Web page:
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Michael Bloomberg's Quiet Canvassing of Silicon Valley

Posted by: Peter Burrows on January 23, 2008

It turns out Michael Bloomberg has been quietly courting Silicon Valley regarding a possible run at the US presidency—and that Silicon Valley, or at least a few of its moguls, is impressed.

BusinessWeek has learned that New York’s billionaire mayor was guest of honor at a dinner last summer at the home of private equity baron Sandy Robertson, of Francisco Partners. Attendees included Google CEO Sergey Brin,’s Marc Benioff, venture capitalist Michael Moritz from Sequoia Partners and Bob Fisher, the CEO of the Gap. (This might fill in at least one day on the calendar of New York deputy mayor for government affairs Kevin Sheekey, who helped arrange the event. Sheekey is also considered Bloomberg’s top political advisor, and publications including the New York Times have been seeking his travel records for months to get a better read on the mayor’s intentions.)

For the most part, it was a fact-finding mission by Bloomberg. “He wasn’t asking for anything. He was there to meet people, and understand how people on the West Coast [were] thinking about life,” says my source. But attendees seemed impressed as Bloombeg ticked off his accomplishments in the Big Apple—from the improved bond rating to green initiatives such as a plan to plant a million trees. He also seemed to make points with his argument that the two-party system is unlikely to solve America’s most difficult problems. He said a third party was the best way to “solve pragmatic issues,” recalls my source.

Fisher, in particular, was bullish, and at one point during the meal made “a passionate plea” for Bloomberg to throw his hat into the ring. Fisher, who didn’t return a phone call seeking comment, promised to help drum up support for Bloomberg in the Bay Area. Another tech heavyweight who has heard Bloomberg’s pitch also expressed hopes that he would run. “We need somebody to dig us out of the mess we’re in. It’s about competence,” the source told BusinessWeek last month.

Bloomberg wasn’t done taking the pulse of tech-land. In December, he made a return visit that included a one-on-one session with Apple CEO Steve Jobs.

With the world’s financial markets sputtering—and with the campagin of the most pro-business candidate, Mitt Romney, sputtering as well—I’d guess Bloomberg would find Silicon Valley to be fairly friendly territory were he to join the race.

Reader Comments

Andrew MacRae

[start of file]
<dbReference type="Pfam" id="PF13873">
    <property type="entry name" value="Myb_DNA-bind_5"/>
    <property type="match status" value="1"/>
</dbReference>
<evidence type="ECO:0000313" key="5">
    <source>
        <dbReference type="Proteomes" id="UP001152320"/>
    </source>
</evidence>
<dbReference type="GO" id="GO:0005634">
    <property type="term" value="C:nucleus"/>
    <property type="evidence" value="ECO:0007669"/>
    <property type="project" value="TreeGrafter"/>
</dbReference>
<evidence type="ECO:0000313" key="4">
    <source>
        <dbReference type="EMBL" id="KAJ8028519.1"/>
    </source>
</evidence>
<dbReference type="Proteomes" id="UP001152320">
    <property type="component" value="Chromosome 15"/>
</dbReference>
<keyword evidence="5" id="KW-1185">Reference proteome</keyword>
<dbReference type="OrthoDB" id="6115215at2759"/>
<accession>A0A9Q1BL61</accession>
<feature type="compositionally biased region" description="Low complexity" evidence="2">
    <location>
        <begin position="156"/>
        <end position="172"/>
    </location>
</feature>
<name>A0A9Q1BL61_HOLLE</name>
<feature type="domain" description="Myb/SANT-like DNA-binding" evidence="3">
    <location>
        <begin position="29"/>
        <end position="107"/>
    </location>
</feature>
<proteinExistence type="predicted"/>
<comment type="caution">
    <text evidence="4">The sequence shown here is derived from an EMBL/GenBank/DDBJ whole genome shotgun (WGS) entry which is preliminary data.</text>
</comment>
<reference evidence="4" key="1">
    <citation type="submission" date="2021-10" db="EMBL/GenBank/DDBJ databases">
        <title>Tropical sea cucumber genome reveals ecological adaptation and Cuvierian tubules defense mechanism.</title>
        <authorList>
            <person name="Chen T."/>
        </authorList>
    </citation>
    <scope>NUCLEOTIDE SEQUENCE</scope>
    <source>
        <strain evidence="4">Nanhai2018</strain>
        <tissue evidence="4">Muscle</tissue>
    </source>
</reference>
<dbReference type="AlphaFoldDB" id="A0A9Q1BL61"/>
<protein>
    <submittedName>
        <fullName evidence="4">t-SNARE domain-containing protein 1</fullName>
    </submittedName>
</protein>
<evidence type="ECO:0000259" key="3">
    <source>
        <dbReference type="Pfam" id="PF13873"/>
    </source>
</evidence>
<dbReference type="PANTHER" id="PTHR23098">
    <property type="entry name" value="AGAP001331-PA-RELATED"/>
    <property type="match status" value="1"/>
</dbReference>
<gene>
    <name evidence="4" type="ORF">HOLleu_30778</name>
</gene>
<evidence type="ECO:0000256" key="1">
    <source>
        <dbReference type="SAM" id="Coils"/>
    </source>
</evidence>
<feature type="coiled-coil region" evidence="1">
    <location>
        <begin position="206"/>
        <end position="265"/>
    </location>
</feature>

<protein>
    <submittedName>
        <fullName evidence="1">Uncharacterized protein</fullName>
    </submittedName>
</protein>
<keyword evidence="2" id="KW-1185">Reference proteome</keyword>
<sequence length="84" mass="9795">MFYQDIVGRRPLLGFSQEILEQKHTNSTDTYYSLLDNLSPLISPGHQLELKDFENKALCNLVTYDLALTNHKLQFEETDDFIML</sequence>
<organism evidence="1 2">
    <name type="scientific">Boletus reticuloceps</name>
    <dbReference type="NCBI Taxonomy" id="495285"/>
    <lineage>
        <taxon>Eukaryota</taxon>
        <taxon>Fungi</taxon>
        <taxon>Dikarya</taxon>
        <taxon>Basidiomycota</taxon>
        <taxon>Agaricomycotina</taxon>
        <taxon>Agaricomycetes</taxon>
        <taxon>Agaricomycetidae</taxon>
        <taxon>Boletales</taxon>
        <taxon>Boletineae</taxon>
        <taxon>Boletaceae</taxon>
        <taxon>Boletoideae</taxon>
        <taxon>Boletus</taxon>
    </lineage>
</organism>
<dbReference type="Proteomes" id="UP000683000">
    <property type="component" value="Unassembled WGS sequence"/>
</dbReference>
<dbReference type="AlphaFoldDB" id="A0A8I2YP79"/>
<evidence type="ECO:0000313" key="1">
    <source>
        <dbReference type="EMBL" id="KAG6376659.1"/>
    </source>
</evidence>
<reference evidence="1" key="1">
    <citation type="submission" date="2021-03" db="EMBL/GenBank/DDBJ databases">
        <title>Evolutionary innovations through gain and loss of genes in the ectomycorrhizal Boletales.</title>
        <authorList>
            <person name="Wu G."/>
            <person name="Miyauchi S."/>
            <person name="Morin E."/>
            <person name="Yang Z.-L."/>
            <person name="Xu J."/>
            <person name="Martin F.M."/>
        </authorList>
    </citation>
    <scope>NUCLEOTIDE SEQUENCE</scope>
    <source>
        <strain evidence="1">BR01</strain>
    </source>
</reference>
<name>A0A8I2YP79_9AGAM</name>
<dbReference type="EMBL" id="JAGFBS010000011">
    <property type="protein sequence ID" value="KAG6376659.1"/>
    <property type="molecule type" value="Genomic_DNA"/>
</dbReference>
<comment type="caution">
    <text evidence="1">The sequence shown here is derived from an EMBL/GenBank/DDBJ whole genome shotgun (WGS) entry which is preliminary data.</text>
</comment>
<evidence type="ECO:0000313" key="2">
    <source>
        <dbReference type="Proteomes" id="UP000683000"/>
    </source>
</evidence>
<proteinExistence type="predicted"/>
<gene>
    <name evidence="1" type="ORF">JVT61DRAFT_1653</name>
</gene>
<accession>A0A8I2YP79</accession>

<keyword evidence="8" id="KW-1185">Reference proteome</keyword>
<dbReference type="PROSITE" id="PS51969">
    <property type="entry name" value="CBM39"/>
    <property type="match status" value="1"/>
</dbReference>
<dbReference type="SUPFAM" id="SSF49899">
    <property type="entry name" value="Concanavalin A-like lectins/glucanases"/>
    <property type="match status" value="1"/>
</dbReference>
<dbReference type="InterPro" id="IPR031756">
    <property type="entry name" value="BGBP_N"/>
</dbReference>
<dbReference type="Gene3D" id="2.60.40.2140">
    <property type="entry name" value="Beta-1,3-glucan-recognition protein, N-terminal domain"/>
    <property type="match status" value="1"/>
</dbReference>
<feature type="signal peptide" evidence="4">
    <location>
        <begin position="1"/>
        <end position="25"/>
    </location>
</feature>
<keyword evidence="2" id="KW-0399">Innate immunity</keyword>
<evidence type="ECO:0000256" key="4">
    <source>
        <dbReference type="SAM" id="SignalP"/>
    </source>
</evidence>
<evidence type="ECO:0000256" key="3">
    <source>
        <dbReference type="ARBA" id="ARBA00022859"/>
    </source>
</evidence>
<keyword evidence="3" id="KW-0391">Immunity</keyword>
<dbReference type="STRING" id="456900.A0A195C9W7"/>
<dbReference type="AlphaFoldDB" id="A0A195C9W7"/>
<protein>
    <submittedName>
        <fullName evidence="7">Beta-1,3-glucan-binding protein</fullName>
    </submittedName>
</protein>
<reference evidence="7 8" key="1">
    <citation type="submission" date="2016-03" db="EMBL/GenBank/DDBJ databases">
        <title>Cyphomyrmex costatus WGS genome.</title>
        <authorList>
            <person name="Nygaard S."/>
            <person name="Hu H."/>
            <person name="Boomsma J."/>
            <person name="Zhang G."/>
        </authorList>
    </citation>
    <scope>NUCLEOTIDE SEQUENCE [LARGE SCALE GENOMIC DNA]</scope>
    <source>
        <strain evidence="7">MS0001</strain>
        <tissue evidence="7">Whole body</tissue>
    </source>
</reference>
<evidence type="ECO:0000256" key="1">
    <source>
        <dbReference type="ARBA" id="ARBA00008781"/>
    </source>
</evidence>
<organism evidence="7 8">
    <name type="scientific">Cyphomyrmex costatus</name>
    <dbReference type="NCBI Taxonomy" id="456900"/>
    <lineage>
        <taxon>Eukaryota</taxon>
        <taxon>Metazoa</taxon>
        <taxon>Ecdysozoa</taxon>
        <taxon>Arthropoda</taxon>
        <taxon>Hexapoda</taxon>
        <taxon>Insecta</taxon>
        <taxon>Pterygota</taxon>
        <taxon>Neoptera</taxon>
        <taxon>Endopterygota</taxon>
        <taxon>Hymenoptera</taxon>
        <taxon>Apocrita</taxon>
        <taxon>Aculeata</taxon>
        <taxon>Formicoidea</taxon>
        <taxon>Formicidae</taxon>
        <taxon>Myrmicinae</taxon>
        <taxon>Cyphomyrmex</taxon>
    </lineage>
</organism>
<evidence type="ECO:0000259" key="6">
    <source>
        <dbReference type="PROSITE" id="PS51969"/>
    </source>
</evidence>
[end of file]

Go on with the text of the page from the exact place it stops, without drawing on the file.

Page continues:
January 24, 2008 12:35 AM

Join the effort to Draft Mike Bloomberg at because we need a candidate that understands IT!


January 24, 2008 10:38 AM

Bloomberg was also named the most influential person in New York digital business by the Silicon Alley Insider.

Jerry Skurnik

January 24, 2008 11:56 AM

Bloomberg meets with people. He doesn't say he's running. He doesn't ask for support. And you write that he has been quietly courting Silicon Valley regarding a possible run at the US presidency. Huh?

Shilpi Niyogi

January 24, 2008 4:48 PM

Mike Bloomberg is obviously thinking about running. He won’t unless he thinks he can win and make a positive difference. He cares too much about the country to run just for the fun of it. Send Mike Bloomberg a message--sign the petition right now at and help convince him to run for President.

John Milligan

January 24, 2008 8:22 PM

Bloomberg has an intuitive sense on how Washington and the Financial World REALLY works. His excecutive, entrepreneurial skills and cogent rational non-pandering bipartisan approach put him way above the rest of the feild now. And his demonstrated proven efforts at accountability and transparency make him one to emulate. Get on board at !!


January 25, 2008 4:45 PM

Micheal! Go for it!

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Bloomberg Businessweek writers Peter Burrows, Cliff Edwards, Olga Kharif, Aaron Ricadela, and Douglas MacMillan, dig behind the headlines to analyze what’s really happening throughout the world of technology. Tech Beat covers everything from tech bellwethers like Apple, Google, and Intel and emerging new leaders such as Facebook to new technologies, trends, and controversies.



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